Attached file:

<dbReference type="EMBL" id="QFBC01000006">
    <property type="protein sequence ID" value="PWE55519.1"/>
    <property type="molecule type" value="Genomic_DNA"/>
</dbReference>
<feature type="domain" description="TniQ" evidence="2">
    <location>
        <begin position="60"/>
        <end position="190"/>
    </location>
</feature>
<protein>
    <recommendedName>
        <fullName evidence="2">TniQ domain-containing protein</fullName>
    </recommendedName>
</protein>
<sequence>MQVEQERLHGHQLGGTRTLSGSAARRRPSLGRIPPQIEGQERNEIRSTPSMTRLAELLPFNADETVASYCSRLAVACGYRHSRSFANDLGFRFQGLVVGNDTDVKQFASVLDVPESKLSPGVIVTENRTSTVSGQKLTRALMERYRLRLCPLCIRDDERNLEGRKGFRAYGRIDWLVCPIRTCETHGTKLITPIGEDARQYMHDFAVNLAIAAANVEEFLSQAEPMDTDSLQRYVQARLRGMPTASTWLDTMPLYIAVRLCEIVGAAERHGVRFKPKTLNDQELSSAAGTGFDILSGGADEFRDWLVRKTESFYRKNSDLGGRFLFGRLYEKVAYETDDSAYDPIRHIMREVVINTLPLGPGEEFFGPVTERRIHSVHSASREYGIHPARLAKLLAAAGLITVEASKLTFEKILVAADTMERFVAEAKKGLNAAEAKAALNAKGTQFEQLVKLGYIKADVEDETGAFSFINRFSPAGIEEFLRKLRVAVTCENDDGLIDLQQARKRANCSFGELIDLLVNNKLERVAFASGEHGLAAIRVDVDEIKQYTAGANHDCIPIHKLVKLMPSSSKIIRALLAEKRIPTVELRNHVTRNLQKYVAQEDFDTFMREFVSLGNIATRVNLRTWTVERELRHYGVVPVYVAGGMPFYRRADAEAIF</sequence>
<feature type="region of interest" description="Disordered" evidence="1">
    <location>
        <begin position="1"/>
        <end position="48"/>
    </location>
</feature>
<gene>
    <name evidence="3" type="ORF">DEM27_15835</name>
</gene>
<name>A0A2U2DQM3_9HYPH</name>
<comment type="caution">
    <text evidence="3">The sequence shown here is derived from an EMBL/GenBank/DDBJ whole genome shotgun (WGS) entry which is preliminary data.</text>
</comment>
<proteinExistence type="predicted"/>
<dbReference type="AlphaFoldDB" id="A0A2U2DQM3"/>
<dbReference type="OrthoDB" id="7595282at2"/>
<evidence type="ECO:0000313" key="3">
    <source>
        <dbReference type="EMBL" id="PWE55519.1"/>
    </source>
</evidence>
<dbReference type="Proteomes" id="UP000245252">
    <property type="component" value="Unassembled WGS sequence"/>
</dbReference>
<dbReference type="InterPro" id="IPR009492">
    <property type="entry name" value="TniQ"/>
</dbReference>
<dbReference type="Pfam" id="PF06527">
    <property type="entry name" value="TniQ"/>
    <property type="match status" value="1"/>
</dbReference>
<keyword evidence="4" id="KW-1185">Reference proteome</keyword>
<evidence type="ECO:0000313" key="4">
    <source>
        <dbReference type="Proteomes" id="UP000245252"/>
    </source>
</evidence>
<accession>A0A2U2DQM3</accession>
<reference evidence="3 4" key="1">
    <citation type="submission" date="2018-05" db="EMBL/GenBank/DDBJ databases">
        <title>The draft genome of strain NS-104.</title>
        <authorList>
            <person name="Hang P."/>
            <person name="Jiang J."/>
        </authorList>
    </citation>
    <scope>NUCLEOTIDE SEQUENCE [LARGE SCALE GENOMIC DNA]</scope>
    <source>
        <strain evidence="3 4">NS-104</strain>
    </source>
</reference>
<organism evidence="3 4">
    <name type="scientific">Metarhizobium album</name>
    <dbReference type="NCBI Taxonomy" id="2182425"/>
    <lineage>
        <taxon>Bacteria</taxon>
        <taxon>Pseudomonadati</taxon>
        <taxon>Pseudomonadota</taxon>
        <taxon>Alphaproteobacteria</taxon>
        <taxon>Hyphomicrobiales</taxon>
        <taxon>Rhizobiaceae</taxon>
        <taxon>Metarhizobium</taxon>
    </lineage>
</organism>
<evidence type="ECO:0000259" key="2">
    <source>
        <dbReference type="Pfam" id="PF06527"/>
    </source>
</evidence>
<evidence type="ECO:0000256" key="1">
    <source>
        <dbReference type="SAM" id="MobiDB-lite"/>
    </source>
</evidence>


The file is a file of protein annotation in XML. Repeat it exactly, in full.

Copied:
<dbReference type="EMBL" id="QFBC01000006">
    <property type="protein sequence ID" value="PWE55519.1"/>
    <property type="molecule type" value="Genomic_DNA"/>
</dbReference>
<feature type="domain" description="TniQ" evidence="2">
    <location>
        <begin position="60"/>
        <end position="190"/>
    </location>
</feature>
<protein>
    <recommendedName>
        <fullName evidence="2">TniQ domain-containing protein</fullName>
    </recommendedName>
</protein>
<sequence>MQVEQERLHGHQLGGTRTLSGSAARRRPSLGRIPPQIEGQERNEIRSTPSMTRLAELLPFNADETVASYCSRLAVACGYRHSRSFANDLGFRFQGLVVGNDTDVKQFASVLDVPESKLSPGVIVTENRTSTVSGQKLTRALMERYRLRLCPLCIRDDERNLEGRKGFRAYGRIDWLVCPIRTCETHGTKLITPIGEDARQYMHDFAVNLAIAAANVEEFLSQAEPMDTDSLQRYVQARLRGMPTASTWLDTMPLYIAVRLCEIVGAAERHGVRFKPKTLNDQELSSAAGTGFDILSGGADEFRDWLVRKTESFYRKNSDLGGRFLFGRLYEKVAYETDDSAYDPIRHIMREVVINTLPLGPGEEFFGPVTERRIHSVHSASREYGIHPARLAKLLAAAGLITVEASKLTFEKILVAADTMERFVAEAKKGLNAAEAKAALNAKGTQFEQLVKLGYIKADVEDETGAFSFINRFSPAGIEEFLRKLRVAVTCENDDGLIDLQQARKRANCSFGELIDLLVNNKLERVAFASGEHGLAAIRVDVDEIKQYTAGANHDCIPIHKLVKLMPSSSKIIRALLAEKRIPTVELRNHVTRNLQKYVAQEDFDTFMREFVSLGNIATRVNLRTWTVERELRHYGVVPVYVAGGMPFYRRADAEAIF</sequence>
<feature type="region of interest" description="Disordered" evidence="1">
    <location>
        <begin position="1"/>
        <end position="48"/>
    </location>
</feature>
<gene>
    <name evidence="3" type="ORF">DEM27_15835</name>
</gene>
<name>A0A2U2DQM3_9HYPH</name>
<comment type="caution">
    <text evidence="3">The sequence shown here is derived from an EMBL/GenBank/DDBJ whole genome shotgun (WGS) entry which is preliminary data.</text>
</comment>
<proteinExistence type="predicted"/>
<dbReference type="AlphaFoldDB" id="A0A2U2DQM3"/>
<dbReference type="OrthoDB" id="7595282at2"/>
<evidence type="ECO:0000313" key="3">
    <source>
        <dbReference type="EMBL" id="PWE55519.1"/>
    </source>
</evidence>
<dbReference type="Proteomes" id="UP000245252">
    <property type="component" value="Unassembled WGS sequence"/>
</dbReference>
<dbReference type="InterPro" id="IPR009492">
    <property type="entry name" value="TniQ"/>
</dbReference>
<dbReference type="Pfam" id="PF06527">
    <property type="entry name" value="TniQ"/>
    <property type="match status" value="1"/>
</dbReference>
<keyword evidence="4" id="KW-1185">Reference proteome</keyword>
<evidence type="ECO:0000313" key="4">
    <source>
        <dbReference type="Proteomes" id="UP000245252"/>
    </source>
</evidence>
<accession>A0A2U2DQM3</accession>
<reference evidence="3 4" key="1">
    <citation type="submission" date="2018-05" db="EMBL/GenBank/DDBJ databases">
        <title>The draft genome of strain NS-104.</title>
        <authorList>
            <person name="Hang P."/>
            <person name="Jiang J."/>
        </authorList>
    </citation>
    <scope>NUCLEOTIDE SEQUENCE [LARGE SCALE GENOMIC DNA]</scope>
    <source>
        <strain evidence="3 4">NS-104</strain>
    </source>
</reference>
<organism evidence="3 4">
    <name type="scientific">Metarhizobium album</name>
    <dbReference type="NCBI Taxonomy" id="2182425"/>
    <lineage>
        <taxon>Bacteria</taxon>
        <taxon>Pseudomonadati</taxon>
        <taxon>Pseudomonadota</taxon>
        <taxon>Alphaproteobacteria</taxon>
        <taxon>Hyphomicrobiales</taxon>
        <taxon>Rhizobiaceae</taxon>
        <taxon>Metarhizobium</taxon>
    </lineage>
</organism>
<evidence type="ECO:0000259" key="2">
    <source>
        <dbReference type="Pfam" id="PF06527"/>
    </source>
</evidence>
<evidence type="ECO:0000256" key="1">
    <source>
        <dbReference type="SAM" id="MobiDB-lite"/>
    </source>
</evidence>